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Practical Guide to the NEC3 Engineering and Construction Contract, 2nd Edition

ISBN: 978-1-119-03299-1
360 pages
May 2016, Wiley-Blackwell
Practical Guide to the NEC3 Engineering and Construction Contract, 2nd Edition (1119032997) cover image

Description

Launched in 1993, the NEC Engineering and Construction Contract has become one of the UK's leading standard forms of contract for major construction and civil engineering projects. The third edition, popularly known as NEC3, is a process based contract embodying project and commercial management best practice, so its basic philosophy differs from the more adversarial approach of other standard construction contracts. Since the first edition of this book, the third edition of the contract has seen the introduction of a new secondary option for use in the UK and amendments to a number of clauses. In addition, in September 2011, changes were introduced to cater for the amendments to the Housing Grants, Construction and Regeneration Act 1996 contained in the Local Democracy, Economic Development and Construction Act 2009, which became effective for all new contracts entered into from 1 October 2011. These amendments have been incorporated into the text. A Practical Guide to the NEC3 Engineering and Construction Contract will be useful to everyone in the construction industry working on a project under this contract. It will be of interest to the complete construction supply chain, including employers, construction professions, contractors and sub-contractors, as well as consultants and lawyers advising any of these parties, either in the preparation of contract documentation or the day to day management or the resolution of problem situations which may arise.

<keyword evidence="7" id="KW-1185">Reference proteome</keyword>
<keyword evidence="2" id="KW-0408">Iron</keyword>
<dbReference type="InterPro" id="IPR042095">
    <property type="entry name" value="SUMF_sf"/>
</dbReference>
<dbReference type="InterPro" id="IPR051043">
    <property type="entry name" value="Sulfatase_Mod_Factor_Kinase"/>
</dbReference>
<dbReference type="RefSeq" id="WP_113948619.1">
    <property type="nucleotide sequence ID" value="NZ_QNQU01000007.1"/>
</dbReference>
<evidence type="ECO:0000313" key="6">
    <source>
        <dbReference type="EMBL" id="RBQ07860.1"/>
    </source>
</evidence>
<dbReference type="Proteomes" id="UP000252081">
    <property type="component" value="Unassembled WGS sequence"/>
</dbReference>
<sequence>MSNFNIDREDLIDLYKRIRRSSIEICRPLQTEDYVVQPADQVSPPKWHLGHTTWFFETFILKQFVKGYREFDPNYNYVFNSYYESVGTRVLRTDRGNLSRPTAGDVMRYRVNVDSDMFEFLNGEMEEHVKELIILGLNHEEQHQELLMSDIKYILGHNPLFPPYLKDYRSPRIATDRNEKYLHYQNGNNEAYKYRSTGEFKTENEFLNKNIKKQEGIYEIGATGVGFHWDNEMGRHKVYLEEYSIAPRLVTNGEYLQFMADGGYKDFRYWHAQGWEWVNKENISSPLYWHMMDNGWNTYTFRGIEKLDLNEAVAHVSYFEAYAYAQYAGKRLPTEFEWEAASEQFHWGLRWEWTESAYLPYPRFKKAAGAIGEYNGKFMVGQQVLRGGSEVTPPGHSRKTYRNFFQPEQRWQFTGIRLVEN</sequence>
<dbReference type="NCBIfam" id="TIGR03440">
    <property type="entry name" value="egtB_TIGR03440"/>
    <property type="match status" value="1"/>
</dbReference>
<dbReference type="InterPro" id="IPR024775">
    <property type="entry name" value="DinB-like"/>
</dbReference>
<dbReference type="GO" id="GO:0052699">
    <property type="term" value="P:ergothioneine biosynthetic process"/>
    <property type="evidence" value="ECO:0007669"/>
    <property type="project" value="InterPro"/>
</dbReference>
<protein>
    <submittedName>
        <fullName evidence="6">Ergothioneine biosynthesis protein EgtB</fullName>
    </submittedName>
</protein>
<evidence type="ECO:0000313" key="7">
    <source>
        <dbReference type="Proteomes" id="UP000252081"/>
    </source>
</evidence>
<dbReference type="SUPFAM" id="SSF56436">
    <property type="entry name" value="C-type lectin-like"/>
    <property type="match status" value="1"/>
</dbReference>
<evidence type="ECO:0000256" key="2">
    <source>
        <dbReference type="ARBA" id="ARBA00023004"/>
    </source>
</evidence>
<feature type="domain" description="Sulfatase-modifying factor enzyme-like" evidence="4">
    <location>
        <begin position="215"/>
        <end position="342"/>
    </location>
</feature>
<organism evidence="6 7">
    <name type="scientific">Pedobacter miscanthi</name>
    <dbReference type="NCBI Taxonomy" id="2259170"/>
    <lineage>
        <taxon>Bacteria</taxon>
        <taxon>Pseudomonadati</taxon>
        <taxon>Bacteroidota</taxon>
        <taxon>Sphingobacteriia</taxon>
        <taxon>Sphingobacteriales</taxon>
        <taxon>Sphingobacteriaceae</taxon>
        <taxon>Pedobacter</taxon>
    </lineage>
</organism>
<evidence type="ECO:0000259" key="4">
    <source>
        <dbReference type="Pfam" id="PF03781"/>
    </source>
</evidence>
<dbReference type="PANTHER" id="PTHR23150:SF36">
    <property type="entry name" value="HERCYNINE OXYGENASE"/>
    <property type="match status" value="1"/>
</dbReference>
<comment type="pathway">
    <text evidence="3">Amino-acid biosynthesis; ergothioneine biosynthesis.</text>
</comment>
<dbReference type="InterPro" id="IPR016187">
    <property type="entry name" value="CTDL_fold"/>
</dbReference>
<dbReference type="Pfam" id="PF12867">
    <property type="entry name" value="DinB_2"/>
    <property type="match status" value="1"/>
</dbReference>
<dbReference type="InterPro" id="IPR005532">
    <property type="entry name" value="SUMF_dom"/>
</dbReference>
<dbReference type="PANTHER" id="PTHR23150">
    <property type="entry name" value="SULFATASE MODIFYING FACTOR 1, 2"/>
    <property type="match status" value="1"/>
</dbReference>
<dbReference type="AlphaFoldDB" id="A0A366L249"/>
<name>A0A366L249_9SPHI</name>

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Table of Contents

1 Introduction 1

1.1 General 1

1.2 Mechanics not law 2

1.3 A simple formula for understanding a contract 3

1.4 Mandatory or discretionary 4

1.5 Conditions precedent 4

1.6 Note on use of upper case in key words and phrases 5

2 Background to the NECECC 7

2.1 The background: First edition 7

2.2 The second edition 8

2.3 The third edition 9

2.4 The third edition (re?]printed) 9

2.5 Endorsement of NEC3 by the Office of Government Commerce 10

2.6 General philosophy: Aims and objectives 11

2.7 Flexibility 11

2.8 Clarity and simplicity 11

2.9 Stimulus to good management 12

2.10 Other characteristics 13

3 The Options: An Overview 15

3.1 General arrangement of the ECC 15

3.2 Other documents referred to 17

3.3 Contract Data 18

3.4 The published documents 18

3.5 Main Options: General outline 19

4 ‘Spirit of Mutual Trust and Cooperation’ 23

4.1 Introduction 23

4.2 Core clause 10.1 23

4.3 What does it mean? 25

4.4 Practical issues 26

5 The Cast of Characters 29

5.1 Introduction 29

5.2 The Employer 29

5.3 The Project Manager 31

5.4 The Supervisor 33

5.5 The Contractor 34

5.6 The Adjudicator 35

5.7 Subcontractors 36

5.8 ‘Others’ 36

5.9 Named Suppliers 37

5.10 Designers 37

5.11 Principal Designer 38

5.12 Principal Contractor 39

5.13 Practical issues 39

6 Communications, Early Warnings and other General Matters 41

6.1 Introduction 41

6.2 Communications: The clause 41

6.3 Communications: Practical issues 42

6.4 Early warnings: The clause 45

6.5 Early warnings: Practical issues 46

6.6 Other matters: The clauses 49

6.7 Other matters: Practical issues 52

7 The Contractor’s Main Responsibilities 55

7.1 Introduction 55

7.2 Providing the Works 55

7.3 Contractor’s design 57

7.4 Other matters 58

7.5 Practical issues 61

8 Subcontracting 65

8.1 Introduction 65

8.2 Definition of a Subcontractor 65

8.3 The core clauses 66

8.4 Provisions in the Main Options 67

8.5 Practical issues 67

8.6 Options for forms of subcontract in the NEC3 family 68

9 Testing and Defects 71

9.1 Introduction 71

9.2 Tests and inspections 71

9.3 What is a Defect? 73

9.4 The Defect procedure 73

9.5 The Defects Certificate 75

9.6 Uncorrected Defects 76

9.7 Practical issues 77

10 Title 81

10.1 Introduction 81

10.2 The core clauses 81

10.3 Practical issues 82